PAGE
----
Submissions stressed the importance of consistency in the language used to communicate requirements of boards. As an example, submissions noted that a number of similar requirements for the board to receive reports or information are communicated using a range of terms. Using a smaller set of terms across the prudential standards to communicate APRA’s requirements of boards was recommended. Consistency in the language, it was argued, would avoid the impression that variations in wording reflect differing levels of board responsibility across requirements. In future, APRA will therefore seek to use a narrower set of terms when describing requirements of boards. Variations in language will only be retained where there are strong reasons to do so.

Some submissions requested that APRA include further terms in its definitions standards2. In particular, submissions argued that it would be appropriate to define the term ‘ultimate responsibility’. However, the term ‘ultimately responsible’ is commonly used not just within APRA’s prudential standards, but also more widely in other guidance such as the ASX Corporate Governance Principles and Recommendations. APRA prefers in these circumstances to rely on the generally accepted definition rather than seek to create its own definition of the term.

Greater reliance on Prudential Standard CPS 220 Risk Management to describe board obligations

Submissions suggested that greater reliance can be placed on Prudential Standard CPS 220 Risk Management (CPS 220) to describe the obligations of the board, as an alternative to specifying board responsibilities in each prudential standard relating to specific types of risk. The prudential standards noted include credit risk (under APS 113), operational risk (under APS 115), market risk (under APS 116) and credit risk management policies and procedures (under APS 220). Submissions argued that the over-arching requirements of the board in respect of risk management in CPS 220 mean that the requirements of boards in these other standards can be removed. Although this feedback referred mainly to ADI prudential standards, it can also be extended to cross-industry and insurance prudential standards. For example, board requirements are contained in specific areas of risk including outsourcing and business continuity management, and reinsurance management for general insurers.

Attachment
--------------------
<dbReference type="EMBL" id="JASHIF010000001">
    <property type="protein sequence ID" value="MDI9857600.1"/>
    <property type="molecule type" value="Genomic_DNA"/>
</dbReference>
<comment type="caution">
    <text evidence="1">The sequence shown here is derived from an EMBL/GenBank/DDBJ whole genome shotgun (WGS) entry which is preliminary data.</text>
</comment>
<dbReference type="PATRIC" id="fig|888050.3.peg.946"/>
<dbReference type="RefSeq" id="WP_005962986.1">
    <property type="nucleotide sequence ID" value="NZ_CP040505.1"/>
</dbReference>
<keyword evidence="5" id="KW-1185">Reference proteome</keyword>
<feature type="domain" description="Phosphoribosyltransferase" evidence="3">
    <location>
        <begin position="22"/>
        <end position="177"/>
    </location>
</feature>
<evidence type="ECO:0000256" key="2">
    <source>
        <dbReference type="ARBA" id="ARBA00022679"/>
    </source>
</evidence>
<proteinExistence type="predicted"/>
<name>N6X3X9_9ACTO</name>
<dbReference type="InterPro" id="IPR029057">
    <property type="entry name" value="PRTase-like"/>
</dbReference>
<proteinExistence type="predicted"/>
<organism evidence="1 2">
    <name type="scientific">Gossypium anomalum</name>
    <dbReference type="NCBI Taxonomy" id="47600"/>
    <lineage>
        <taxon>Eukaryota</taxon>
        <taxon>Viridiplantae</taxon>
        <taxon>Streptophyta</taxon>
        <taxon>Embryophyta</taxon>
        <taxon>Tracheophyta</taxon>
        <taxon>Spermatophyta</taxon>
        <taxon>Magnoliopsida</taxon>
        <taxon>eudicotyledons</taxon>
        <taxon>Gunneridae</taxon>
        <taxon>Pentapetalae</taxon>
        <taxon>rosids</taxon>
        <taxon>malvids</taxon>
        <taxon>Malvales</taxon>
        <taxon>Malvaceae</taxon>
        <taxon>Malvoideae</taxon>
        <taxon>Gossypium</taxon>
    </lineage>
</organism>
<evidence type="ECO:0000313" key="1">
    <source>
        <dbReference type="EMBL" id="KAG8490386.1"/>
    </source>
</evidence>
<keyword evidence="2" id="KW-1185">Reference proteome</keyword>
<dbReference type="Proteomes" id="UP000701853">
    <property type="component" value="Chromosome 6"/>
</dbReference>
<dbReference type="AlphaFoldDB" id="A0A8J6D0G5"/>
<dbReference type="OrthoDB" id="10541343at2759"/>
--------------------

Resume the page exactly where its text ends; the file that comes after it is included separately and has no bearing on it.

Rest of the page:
APRA agrees that, as a general principle, the requirements of boards set out in prudential standards should be aligned to board obligations under CPS 220 where appropriate and that duplication should be avoided. APRA will review the extent of responsibilities placed on boards in the areas identified in relation to risk management, to determine whether there are opportunities for greater reliance on CPS 220 without compromising the soundness of the prudential framework.